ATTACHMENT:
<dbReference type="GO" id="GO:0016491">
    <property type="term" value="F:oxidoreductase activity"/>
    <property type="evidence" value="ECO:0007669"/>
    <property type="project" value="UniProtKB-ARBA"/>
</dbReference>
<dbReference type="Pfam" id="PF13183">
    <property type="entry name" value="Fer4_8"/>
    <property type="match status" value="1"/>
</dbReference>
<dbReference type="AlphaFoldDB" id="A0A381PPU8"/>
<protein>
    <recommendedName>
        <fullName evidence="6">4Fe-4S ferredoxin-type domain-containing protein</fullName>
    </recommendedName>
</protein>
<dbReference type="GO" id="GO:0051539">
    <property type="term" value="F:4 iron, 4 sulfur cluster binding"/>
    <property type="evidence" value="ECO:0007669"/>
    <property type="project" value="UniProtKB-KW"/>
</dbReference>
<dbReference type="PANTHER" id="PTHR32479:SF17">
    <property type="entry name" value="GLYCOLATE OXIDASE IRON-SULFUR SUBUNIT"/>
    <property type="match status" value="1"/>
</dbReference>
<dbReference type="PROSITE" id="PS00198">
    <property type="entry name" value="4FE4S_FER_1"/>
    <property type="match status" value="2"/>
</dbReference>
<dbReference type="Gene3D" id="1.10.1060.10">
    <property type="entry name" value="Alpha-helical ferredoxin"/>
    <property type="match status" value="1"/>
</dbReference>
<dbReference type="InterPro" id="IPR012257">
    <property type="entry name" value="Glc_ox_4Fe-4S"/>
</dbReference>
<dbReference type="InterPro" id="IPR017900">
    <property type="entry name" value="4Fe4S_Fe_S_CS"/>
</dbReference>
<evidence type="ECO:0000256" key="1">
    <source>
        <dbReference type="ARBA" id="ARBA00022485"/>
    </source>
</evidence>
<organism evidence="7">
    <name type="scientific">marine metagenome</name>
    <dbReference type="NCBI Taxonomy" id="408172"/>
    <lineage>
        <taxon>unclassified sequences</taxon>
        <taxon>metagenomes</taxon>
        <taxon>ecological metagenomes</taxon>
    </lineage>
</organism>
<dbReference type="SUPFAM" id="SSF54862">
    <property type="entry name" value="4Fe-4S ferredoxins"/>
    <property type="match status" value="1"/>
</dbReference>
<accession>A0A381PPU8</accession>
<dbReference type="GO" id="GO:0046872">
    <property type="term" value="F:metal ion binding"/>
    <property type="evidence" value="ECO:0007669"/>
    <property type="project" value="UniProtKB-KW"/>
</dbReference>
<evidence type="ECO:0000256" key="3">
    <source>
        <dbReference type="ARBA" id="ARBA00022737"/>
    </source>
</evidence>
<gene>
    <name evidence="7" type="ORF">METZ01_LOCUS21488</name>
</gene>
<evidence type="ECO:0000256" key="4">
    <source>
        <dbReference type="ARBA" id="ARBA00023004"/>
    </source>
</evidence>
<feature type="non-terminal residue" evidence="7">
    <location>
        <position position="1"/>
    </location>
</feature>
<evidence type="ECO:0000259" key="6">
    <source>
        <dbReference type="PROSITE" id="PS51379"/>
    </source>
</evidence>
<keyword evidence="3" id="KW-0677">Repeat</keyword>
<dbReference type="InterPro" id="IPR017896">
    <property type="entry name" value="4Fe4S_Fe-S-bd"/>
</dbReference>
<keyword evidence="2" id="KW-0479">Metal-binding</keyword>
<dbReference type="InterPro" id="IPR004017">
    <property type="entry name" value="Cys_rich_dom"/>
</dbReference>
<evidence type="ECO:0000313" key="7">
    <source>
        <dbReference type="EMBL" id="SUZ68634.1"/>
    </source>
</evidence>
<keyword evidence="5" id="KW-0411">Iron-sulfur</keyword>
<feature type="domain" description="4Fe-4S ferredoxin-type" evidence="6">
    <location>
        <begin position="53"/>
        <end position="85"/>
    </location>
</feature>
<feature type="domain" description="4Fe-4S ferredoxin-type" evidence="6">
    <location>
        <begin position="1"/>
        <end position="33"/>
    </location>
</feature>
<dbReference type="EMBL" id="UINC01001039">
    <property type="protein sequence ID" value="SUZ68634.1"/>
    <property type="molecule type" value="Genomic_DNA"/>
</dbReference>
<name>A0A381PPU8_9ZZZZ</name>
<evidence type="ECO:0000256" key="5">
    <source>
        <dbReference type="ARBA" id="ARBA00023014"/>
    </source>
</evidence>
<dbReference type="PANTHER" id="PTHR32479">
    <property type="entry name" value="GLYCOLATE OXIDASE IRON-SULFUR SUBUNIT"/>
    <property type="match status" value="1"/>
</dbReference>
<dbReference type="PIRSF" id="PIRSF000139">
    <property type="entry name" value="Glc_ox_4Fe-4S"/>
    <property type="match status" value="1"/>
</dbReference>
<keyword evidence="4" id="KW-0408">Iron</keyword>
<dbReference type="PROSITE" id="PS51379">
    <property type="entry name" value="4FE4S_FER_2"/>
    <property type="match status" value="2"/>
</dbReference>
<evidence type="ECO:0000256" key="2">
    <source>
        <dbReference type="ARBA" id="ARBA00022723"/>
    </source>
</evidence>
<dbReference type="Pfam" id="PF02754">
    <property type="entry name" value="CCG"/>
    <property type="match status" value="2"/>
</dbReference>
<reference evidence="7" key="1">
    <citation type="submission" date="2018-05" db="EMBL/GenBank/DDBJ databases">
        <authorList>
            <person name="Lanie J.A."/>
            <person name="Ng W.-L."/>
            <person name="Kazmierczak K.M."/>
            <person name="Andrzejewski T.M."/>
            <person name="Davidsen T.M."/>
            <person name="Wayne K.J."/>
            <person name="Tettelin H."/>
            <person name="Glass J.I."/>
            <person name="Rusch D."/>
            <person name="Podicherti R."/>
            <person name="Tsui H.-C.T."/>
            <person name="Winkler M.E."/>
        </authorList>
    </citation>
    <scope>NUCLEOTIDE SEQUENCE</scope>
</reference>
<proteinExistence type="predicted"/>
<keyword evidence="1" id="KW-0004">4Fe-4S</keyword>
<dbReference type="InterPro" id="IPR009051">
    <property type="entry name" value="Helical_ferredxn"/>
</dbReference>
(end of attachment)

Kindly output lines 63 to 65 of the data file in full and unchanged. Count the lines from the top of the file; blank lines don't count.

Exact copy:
<evidence type="ECO:0000256" key="3">
    <source>
        <dbReference type="ARBA" id="ARBA00022737"/>